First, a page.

Saturday, August 17, 2013

And...We're Done

Okay, there are still a few things to fix over at the new blogs, but I'm going to go ahead and launch.  Everything that needs to be in place is.  All's that's left is cleanup and learning how to tweak details in WordPress, such as changing the background of the posts to something other than white.  (That apparently will involve editing the source code.  I'm going to make sure I know what I'm doing before I try that.)

Anyway, Blogger has been good, but it's time to move on to my own website.  All of the content here has been moved over, although as is the case with WordPress, the formatting didn't always follow.  Instead of running two blogs, I'm running four.

They are:

Adventures Fantastic:  heroic fantasy and historical adventure
Futures Past and Present:  classic and contemporary science fiction
Gumshoes, Gats, and Gams:  noir and detective fiction
Dispatches From the Lone Star Front:  Texas and Southwest history

All four are up and live.  There's a new email address associated with them,

See you over there.

Thursday, August 15, 2013


Since I'm between summer school and the start of the fall semester (which always starts at least a week earlier for me than the students), I've actually had some time to work on the new website.  It's almost done.  There are a few things I've still got to do.  I'm not going to rush on them, since I don't want to do anything I can't reverse.  I've already made one bad call setting up WordPress that I later discovered WordPress won't let me change.  I don't want any others.

I've transferred the archives over to the new site.  Not everything made the transition.  WordPress dropped some of the formatting.  That includes breaks, meaning that all posts in their entirety are on one page, rather than the first few paragraphs with links to read the rest.  I can put them back in by hand, but that will take a while.  It won't be an immediate priority.  Once the site launches, all the posts will have the proper formatting.

I'm hoping to have everything ready to go by the first part of next week, if not over the weekend.  I'm not done with the details by any means.  In some respects WordPress is more complicated than Blogger, but it allows me more freedom to tweak some things.  There will be changes as I go along and learn things. But the basics will all be there when I launch.

So, unless something cataclysmic happens in the next few days, this is the penultimate post of Adventures Fantastic in its Blogger incarnation.  The next post will be the announcement of the new (and hopefully improved) version, with a full set of links.  I'll still leave this site up, since any links to previous posts will point here.  At least until I change them, which may turn out to be more trouble than its worth. 

Wednesday, August 14, 2013

World Fantasy Nominations Announced

The nominees for this year's World Fantasy Awards were announced this evening.  The winners will be announced at this year's World Fantasy Convention in Brighton, UK, on October 31 - November 3.  Adventures Fantastic would like to congratulate all the nominees.

They are as follows:

Life Achievement:
  • Susan Cooper
  • Tanith Lee
  • The Killing Moon, N.K. Jemisin (Orbit US; Orbit UK)
  • Some Kind of Fairy Tale, Graham Joyce (Gollancz; Doubleday)
  • The Drowning Girl, Caitlín R. Kiernan (Roc)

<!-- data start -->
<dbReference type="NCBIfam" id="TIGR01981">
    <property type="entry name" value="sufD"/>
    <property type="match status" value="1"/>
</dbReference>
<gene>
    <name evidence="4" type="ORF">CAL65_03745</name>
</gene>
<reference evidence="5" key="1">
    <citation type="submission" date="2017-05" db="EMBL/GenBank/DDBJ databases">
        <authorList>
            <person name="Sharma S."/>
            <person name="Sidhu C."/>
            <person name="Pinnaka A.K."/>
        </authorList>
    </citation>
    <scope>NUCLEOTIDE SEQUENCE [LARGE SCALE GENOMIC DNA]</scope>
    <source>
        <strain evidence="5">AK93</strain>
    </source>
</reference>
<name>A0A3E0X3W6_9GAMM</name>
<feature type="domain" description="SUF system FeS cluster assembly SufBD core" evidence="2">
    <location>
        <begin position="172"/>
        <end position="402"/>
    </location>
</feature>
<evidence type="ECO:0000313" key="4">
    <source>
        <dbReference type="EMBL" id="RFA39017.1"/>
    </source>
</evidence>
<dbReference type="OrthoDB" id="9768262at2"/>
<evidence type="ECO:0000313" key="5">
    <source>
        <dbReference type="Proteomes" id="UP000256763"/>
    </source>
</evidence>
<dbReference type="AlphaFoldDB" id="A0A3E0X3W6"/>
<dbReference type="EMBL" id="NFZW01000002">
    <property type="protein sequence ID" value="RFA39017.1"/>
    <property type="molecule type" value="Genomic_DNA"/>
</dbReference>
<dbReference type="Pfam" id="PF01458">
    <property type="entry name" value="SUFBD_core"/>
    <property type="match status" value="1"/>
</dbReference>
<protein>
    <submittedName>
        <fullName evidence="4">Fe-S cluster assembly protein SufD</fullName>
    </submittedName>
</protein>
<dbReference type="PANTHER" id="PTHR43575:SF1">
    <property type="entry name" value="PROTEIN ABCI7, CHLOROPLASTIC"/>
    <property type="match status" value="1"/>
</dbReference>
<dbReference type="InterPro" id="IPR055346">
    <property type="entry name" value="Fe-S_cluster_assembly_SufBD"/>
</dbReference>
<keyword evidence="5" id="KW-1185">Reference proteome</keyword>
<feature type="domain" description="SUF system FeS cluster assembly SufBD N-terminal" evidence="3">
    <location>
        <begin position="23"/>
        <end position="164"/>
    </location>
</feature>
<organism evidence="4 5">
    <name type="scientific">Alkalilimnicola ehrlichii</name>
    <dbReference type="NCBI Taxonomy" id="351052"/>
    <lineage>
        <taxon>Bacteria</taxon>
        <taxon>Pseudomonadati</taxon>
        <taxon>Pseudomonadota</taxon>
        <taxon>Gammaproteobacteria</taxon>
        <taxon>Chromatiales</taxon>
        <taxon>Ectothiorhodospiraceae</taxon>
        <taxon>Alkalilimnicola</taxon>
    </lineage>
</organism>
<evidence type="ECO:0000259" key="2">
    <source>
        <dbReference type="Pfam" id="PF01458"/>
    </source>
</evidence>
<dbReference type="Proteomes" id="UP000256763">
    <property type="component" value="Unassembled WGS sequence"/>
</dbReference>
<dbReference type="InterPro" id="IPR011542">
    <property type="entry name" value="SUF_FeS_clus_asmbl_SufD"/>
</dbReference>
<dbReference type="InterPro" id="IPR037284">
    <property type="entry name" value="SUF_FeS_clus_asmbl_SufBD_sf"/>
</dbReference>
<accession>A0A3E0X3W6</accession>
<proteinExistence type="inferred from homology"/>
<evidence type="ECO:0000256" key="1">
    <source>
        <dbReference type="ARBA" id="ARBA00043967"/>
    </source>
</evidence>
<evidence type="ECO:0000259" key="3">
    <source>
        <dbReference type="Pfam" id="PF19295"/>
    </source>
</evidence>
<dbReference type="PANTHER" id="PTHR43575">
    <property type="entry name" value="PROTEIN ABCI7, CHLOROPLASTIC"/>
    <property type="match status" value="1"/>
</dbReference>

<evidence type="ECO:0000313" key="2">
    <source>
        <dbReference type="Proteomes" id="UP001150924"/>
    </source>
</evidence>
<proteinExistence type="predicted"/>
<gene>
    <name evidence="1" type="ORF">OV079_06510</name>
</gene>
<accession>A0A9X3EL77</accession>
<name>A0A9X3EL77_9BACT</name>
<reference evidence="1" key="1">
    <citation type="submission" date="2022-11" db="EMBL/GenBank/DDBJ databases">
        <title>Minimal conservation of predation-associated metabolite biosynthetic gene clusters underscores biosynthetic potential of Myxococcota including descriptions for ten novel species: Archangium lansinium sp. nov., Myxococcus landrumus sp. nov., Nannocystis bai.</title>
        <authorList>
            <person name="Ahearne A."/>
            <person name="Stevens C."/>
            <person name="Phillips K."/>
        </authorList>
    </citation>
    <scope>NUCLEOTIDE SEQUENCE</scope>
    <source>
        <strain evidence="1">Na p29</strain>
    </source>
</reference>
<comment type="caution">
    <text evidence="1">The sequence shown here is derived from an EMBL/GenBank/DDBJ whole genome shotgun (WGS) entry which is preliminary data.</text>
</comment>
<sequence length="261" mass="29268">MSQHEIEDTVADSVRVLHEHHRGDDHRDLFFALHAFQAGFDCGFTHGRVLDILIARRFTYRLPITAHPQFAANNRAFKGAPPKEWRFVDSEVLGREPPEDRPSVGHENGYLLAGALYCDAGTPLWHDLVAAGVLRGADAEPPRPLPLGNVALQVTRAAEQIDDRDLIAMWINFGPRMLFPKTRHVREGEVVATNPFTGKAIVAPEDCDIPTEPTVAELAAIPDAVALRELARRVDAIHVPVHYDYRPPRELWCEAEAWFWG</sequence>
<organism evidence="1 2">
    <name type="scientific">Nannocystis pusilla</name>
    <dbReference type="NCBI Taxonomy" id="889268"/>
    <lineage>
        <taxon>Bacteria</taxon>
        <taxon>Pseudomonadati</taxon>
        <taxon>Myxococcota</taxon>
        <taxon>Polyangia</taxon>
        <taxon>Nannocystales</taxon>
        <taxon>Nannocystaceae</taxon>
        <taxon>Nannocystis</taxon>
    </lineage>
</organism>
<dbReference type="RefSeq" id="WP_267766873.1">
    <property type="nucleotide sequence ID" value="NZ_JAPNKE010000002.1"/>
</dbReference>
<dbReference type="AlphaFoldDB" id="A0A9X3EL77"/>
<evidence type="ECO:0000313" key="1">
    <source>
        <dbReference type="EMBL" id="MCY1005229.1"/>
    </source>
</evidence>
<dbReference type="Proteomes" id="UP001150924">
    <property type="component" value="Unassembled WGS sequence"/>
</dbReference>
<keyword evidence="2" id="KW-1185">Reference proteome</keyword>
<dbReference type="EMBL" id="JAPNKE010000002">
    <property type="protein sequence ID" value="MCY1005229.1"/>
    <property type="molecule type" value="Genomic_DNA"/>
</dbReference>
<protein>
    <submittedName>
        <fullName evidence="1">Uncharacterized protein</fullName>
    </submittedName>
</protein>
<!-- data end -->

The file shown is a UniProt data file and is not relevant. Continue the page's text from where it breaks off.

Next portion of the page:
• Crandolin, Anna Tambour (Chômu)
  • Alif the Unseen, G. Willow Wilson (Grove; Corvus)
  • “Hand of Glory”, Laird Barron (The Book of Cthulhu II)
  • “Let Maps to Others”, K.J. Parker (Subterranean Summer ’12)
  •  The Emperor’s Soul, Brandon Sanderson (Tachyon)
  • “The Skull”, Lucius Shepard (The Dragon Griaule)
  • “Sky”, Kaaron Warren (Through Splintered Walls)
Short Story:
  • “The Telling”, Gregory Norman Bossert (Beneath Ceaseless Skies 11/29/12)
  • “A Natural History of Autumn”, Jeffrey Ford (F&SF 7-8/12)
  • “The Castle That Jack Built”, Emily Gilman (Beneath Ceaseless Skies 1/26/12)
  • “Breaking the Frame”, Kat Howard (Lightspeed 8/12)
  • “Swift, Brutal Retaliation”, Meghan McCarron ( 1/4/12)
  • Epic: Legends of Fantasy, John Joseph Adams, ed. (Tachyon)
  • Three Messages and a Warning: Contemporary Mexican Short Stories of the Fantastic, Eduardo Jiménez Mayo & Chris N. Brown, eds. (Small Beer)
  • Magic: An Anthology of the Esoteric and Arcane, Jonathan Oliver, ed. (Solaris)
  • Postscripts #28/#29: Exotic Gothic 4, Danel Olson, ed. (PS Publishing)
  • Under My Hat: Tales from the Cauldron, Jonathan Strahan, ed. (Random House)
  • At the Mouth of the River of Bees, Kij Johnson (Small Beer)
  • Where Furnaces Burn, Joel Lane (PS Publishing)
  • The Unreal and the Real: Selected Stories Volume One: Where on Earth and Volume Two: Outer Space, Inner Lands, Ursula K. Le Guin (Small Beer)
  • Remember Why You Fear Me, Robert Shearman (ChiZine)
  • Jagannath, Karin Tidbeck (Cheeky Frawg)
  • Vincent Chong
  • Didier Graffet & Dave Senior
  • Kathleen Jennings
  • J.K. Potter
  • Chris Roberts
Special Award Professional:
  • Peter Crowther & Nicky Crowther for PS Publishing
  • Lucia Graves for the translation of The Prisoner of Heaven (Weidenfeld & Nicholson; Harper) by Carlos Ruiz Zafón
  • Adam Mills, Ann VanderMeer, & Jeff VanderMeer for Weird Fiction Review
  • Brett Alexander Savory & Sandra Kasturi for ChiZine Publications
  • William K. Schafer for Subterranean Press
Special Award Non-Professional:
  • Scott H. Andrews for Beneath Ceaseless Skies
  • L. Timmel Duchamp for Aqueduct Press
  • S.T. Joshi for Unutterable Horror: A History of Supernatural Fiction, Volumes 1 & 2 (PS Publishing)
  • Charles A. Tan for Bibliophile Stalker blog
  • Jerad Walters for Centipede Press
  • Joseph Wrzos for Hannes Bok: A Life in Illustration (Centipede Press)